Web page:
In yesterday’s post I mentioned about Google Spreadsheet Element which allows us to publish our Google Spreadsheet onto our web sites.
From the earlier post, I published some responses from my Wareprise survey and as stated, I was curious to know how many people who answered the survey :
- Are female
- Are 50 and above
- Find the articles in Wareprise interesting
- Would recommend Wareprise to friends and family members
Below is the flat spreadsheet data again.
Now, in order to analyze the flat data we would create a pivot table in Google Spreadsheets through Panorama’s Pivot Table for Google Docs. With this cool gadget, I could finally answer some of the questions I had.
Here, I’ll walk you through how I managed to create a pivot table in Google Spreadsheets.
1. Sign in to your Google Docs account.
2. Create a new spreadsheet. Either manually type in some data or import from an external source.
3. In my case, you can see the flat data above.
4. Once your flat data is ready, click on Insert > Gadget
5. From the left menu, click on Tables. You should see Analytics for Google spreadsheets. Click on the Add to spreadsheet button.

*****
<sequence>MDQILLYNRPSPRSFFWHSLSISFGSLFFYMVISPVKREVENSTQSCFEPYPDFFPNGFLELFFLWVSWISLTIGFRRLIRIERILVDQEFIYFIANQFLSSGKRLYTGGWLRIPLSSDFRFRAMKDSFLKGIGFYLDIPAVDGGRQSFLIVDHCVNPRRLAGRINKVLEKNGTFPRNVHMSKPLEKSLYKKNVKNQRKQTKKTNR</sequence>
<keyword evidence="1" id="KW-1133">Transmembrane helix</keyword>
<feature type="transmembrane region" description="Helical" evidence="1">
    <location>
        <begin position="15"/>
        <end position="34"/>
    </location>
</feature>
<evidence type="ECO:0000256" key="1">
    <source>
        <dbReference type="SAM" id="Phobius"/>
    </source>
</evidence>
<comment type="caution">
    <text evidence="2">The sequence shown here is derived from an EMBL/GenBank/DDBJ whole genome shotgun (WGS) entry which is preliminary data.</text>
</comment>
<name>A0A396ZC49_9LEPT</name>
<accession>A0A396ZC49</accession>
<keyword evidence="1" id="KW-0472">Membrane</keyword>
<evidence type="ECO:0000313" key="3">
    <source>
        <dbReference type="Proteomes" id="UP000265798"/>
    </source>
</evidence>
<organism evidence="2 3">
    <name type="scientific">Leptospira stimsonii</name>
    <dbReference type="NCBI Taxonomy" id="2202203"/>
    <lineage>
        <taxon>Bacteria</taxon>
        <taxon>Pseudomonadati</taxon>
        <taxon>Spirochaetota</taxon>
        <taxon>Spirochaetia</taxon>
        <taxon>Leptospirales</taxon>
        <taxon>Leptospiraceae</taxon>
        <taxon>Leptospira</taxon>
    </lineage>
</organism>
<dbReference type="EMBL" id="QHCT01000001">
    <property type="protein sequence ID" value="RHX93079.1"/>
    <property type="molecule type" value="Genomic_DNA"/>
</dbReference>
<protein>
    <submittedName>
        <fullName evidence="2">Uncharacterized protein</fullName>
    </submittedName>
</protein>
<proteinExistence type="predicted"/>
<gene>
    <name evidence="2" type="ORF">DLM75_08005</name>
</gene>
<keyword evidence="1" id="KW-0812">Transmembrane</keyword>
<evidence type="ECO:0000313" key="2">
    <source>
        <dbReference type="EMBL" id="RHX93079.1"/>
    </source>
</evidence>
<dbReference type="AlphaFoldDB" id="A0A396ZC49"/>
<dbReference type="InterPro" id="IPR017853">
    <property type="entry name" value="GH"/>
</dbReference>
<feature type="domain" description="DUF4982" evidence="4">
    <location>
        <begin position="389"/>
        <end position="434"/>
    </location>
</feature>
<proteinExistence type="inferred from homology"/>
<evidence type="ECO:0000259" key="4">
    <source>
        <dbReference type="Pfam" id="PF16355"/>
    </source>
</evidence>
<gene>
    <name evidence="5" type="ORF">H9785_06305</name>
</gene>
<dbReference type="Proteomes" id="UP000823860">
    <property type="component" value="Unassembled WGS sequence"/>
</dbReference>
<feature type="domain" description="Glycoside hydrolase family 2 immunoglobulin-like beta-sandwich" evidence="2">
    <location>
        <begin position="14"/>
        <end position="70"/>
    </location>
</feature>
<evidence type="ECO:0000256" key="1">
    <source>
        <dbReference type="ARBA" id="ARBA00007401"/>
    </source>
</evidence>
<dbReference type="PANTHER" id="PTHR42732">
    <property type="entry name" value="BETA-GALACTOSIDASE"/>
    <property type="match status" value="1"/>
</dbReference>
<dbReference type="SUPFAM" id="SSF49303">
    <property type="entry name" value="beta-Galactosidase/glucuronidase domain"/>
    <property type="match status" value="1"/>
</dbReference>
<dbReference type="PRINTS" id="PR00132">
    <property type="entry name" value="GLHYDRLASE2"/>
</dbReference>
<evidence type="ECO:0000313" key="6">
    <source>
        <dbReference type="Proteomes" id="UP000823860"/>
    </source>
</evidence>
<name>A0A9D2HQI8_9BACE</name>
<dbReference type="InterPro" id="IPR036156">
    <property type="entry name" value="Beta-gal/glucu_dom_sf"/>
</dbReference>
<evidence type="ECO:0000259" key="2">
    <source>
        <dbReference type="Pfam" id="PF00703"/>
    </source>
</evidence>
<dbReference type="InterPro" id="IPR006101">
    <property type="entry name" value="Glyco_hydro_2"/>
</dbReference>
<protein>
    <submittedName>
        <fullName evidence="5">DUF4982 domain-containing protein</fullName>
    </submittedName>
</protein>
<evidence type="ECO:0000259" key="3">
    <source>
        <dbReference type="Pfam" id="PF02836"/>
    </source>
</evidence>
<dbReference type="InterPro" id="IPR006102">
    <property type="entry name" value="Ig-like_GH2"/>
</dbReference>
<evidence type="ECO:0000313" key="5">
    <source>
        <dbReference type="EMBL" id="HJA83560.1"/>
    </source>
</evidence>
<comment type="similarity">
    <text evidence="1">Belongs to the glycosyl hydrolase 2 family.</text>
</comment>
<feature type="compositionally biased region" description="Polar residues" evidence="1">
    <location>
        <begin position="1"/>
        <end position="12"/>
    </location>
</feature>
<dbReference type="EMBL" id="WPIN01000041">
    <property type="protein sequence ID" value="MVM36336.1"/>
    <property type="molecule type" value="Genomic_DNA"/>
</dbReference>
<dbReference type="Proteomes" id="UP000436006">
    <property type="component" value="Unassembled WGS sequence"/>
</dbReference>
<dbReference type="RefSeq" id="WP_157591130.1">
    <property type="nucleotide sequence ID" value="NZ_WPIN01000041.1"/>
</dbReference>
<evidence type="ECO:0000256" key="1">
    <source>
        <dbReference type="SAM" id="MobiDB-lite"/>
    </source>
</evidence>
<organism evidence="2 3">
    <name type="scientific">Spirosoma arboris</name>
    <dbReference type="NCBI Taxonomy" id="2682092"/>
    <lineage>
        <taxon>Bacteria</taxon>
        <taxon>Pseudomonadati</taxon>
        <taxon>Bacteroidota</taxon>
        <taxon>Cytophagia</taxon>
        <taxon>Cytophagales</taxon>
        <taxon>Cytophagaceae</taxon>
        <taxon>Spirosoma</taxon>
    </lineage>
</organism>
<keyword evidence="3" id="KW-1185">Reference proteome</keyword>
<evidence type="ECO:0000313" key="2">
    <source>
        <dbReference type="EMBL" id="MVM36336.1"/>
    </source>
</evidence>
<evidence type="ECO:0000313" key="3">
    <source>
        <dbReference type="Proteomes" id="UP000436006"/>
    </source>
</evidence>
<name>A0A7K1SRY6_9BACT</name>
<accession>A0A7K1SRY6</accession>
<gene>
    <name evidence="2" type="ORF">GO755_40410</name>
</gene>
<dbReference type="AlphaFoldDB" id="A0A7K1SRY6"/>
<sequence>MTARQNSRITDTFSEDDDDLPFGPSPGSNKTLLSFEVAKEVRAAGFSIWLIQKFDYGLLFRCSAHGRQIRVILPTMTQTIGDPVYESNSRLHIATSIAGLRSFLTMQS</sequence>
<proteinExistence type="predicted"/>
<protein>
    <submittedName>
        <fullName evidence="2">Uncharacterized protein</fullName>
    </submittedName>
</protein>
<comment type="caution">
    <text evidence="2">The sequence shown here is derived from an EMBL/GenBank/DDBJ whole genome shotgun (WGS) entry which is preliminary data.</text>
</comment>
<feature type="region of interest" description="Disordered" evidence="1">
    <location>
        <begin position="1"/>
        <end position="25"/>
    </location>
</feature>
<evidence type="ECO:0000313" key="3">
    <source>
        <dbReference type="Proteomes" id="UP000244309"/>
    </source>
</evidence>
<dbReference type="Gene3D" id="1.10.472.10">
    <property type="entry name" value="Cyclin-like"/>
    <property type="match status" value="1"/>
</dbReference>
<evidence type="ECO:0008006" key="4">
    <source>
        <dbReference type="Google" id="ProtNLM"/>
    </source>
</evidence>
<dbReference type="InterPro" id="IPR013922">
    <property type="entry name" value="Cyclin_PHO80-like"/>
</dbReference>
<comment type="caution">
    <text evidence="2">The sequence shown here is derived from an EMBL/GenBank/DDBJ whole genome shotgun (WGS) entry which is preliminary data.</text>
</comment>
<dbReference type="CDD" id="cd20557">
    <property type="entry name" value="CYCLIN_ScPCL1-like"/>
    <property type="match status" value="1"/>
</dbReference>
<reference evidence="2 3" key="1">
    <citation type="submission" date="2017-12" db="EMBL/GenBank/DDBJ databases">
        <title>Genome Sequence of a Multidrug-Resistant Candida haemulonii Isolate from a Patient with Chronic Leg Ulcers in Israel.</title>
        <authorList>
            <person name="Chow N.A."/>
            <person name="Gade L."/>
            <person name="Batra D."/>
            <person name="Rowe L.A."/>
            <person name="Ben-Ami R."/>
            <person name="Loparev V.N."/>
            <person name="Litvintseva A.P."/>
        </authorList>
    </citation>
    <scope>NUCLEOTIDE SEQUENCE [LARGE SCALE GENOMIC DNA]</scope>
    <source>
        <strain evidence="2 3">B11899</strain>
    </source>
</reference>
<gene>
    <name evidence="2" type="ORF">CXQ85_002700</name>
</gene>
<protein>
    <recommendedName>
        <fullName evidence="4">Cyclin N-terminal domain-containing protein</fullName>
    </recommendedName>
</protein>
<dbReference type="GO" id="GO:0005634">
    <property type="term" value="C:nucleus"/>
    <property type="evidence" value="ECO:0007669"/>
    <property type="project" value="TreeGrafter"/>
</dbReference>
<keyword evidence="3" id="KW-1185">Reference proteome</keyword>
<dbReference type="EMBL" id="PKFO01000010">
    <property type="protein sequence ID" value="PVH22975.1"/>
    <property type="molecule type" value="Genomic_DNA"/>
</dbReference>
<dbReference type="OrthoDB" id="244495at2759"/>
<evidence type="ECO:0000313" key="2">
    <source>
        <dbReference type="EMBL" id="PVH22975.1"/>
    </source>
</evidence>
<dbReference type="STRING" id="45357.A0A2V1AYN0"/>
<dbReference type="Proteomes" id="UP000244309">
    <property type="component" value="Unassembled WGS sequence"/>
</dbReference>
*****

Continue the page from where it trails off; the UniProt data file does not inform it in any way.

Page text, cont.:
6. A new window should pop up allowing you to specify some settings for the Pivot Table. See below.
7. To select the range, simply select the flat data that you wish to include into the Pivot Table.
8. If your spreadsheet has a row of header then select 1 instead of Auto.
9. Click on Apply to start generating the Pivot Table.
* Do note that while it’s trying to generate the Pivot Table, warnings may be displayed. In my case, it stopped proceeding because columns within my header row has special characters like ( ? [ ] ). After fixing it, it warned that I do not have any numeric measures available on my table. This is why, if you look at the flat table above, you can see a column called Count with values of 1 in it. No matter what warning messages you get, just keep fixing them until it stops complaining and it will eventually process successfully.
10. Once done, you should be able to see the pivot table like below. Go ahead, give it a try by selecting the value fields and column fields.
Now, I can easily get answers to my questions above by simply selecting the column against the value which I would like to analyze. I now see that there are 65 males respondents and 13 female respondents.
This analytic tool really helps to answer some key questions. Without it, it’s really difficult to find out just by looking at the raw and flat data. Thanks to Panorama for making this gadget available for Google Spreadsheets users.
I hope this quick walkthrough on how to create a pivot table in Google Spreadsheet helps. Do write in the comment box below if you have any questions or comments.